A wide spectrum of cell behaviour, including cell division and differentiation, is essentially dictated by developmentally regulated transcription, which, in turn, is determined by the complex choreography of cell signalling and transcription factors. We have recently found that the APC/C suppresses the transcriptional activity of the conserved extracellular signalling pathway, the Wingless (Wg)/Wnt pathway, upon the G1 arrest prior to retinal differentiation during Drosophila eye development (Martins et al., 2017 Developmental Cell). This inhibition of Wnt signalling is mediated by the degradation of a positive Wnt modulator and a conserved centrosomal kinase, Nek2. This study highlighted a novel role of cell cycle regulators in modulating the activity of developmental signalling to coordinate cell fate determination with cell cycle progression. We are therefore extending this study by pursuing the following projects:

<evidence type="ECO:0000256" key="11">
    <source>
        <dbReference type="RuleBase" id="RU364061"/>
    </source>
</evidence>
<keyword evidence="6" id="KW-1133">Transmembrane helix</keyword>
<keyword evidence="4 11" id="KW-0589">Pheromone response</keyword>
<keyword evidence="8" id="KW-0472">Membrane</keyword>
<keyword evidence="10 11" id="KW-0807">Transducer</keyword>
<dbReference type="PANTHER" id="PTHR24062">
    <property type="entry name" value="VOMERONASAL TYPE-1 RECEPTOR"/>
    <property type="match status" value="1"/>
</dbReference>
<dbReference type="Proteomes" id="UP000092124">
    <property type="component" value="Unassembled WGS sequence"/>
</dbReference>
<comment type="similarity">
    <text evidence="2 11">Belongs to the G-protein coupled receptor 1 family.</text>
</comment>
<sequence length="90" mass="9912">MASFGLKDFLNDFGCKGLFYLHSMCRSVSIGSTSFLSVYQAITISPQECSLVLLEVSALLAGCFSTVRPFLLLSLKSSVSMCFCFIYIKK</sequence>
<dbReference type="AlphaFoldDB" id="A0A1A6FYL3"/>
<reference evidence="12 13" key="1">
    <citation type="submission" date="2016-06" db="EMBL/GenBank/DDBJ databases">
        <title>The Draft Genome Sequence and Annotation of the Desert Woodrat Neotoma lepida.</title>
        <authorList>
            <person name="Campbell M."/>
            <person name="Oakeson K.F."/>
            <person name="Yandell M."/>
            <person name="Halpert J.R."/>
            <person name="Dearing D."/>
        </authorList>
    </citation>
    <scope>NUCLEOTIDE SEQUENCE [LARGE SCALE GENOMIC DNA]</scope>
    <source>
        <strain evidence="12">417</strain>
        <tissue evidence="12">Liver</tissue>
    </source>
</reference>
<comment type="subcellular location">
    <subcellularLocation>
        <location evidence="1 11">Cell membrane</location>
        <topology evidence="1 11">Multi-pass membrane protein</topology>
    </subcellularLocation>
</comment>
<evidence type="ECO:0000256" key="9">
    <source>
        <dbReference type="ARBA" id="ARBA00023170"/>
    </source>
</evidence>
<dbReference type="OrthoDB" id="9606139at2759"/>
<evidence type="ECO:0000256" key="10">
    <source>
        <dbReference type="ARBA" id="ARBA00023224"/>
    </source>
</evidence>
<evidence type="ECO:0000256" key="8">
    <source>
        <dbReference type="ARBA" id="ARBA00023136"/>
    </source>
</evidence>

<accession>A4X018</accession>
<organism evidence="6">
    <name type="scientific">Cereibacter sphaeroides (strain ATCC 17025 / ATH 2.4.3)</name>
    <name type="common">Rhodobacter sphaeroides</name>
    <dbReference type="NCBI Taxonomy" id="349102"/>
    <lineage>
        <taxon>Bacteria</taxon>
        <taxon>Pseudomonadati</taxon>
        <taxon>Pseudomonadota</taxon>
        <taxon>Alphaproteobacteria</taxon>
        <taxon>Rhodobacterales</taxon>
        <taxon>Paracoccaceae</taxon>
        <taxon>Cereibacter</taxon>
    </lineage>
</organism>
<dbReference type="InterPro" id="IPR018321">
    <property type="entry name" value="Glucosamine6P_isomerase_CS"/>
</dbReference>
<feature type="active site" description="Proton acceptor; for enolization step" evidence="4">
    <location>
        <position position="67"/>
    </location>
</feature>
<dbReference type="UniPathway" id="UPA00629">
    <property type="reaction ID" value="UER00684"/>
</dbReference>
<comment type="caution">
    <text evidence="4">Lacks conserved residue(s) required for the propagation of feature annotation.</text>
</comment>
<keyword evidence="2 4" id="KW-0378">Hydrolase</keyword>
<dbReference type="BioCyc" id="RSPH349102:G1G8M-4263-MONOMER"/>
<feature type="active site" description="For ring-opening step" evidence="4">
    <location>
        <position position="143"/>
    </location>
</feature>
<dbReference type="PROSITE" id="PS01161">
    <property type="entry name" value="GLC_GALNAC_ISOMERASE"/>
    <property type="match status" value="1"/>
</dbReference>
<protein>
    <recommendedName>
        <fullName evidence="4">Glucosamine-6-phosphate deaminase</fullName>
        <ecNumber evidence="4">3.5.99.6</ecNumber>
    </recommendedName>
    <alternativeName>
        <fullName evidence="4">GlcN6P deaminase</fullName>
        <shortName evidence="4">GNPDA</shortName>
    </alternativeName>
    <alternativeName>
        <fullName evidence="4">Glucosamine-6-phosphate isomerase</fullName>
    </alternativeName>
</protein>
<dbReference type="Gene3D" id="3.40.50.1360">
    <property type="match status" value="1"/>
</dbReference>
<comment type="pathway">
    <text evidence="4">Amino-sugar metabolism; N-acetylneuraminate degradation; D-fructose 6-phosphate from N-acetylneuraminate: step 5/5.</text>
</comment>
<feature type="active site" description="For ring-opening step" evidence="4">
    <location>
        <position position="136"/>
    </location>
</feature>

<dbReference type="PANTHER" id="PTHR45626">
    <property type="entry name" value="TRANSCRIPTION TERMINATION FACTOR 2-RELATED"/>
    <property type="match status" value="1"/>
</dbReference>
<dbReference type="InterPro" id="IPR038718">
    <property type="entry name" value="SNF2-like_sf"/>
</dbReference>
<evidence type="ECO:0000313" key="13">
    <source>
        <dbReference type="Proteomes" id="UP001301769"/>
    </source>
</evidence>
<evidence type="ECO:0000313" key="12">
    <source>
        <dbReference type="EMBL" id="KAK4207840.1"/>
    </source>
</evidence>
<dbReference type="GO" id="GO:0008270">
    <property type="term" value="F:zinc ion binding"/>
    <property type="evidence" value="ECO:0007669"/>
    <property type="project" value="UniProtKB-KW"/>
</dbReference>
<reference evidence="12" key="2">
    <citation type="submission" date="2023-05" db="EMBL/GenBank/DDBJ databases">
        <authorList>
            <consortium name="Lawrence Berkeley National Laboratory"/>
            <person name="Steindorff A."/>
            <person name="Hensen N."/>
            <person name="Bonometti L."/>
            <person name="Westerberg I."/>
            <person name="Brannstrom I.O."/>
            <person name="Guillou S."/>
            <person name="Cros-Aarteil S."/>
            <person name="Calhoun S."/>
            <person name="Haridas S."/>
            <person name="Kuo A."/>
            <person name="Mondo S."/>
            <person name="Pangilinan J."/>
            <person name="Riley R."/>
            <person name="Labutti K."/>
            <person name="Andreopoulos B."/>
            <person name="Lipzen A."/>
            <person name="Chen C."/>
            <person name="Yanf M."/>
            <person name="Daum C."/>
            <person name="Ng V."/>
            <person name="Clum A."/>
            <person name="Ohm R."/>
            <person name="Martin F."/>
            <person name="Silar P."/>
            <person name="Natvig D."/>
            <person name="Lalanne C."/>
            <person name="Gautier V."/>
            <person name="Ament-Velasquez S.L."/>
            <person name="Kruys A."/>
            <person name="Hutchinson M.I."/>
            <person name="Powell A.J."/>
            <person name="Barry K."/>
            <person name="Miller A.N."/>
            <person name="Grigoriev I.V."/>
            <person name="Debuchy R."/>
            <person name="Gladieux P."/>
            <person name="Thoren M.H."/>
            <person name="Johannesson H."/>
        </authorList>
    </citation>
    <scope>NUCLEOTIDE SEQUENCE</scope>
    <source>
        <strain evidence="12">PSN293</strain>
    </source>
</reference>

1. Elucidating the function of Nek2 in the cell cycle regulation of Wnt signalling and the centrosome during Drosophila development
  2. Investigating the role of the APC/C-Nek2 axis in Wnt regulation in human cells and mammalian intestinal epithelia
  3. Investigating the role of the G1/G0 phase on gene expression and patterning

In these projects, we are collaborating with Marc de la Roche (University of Cambridge), Andrew Fry (University of Leicester) and Robert Krauz (Gurdon Institute).

2. The Centrosome-Cell Cycle in Cellular Differentiation and Cell Polarity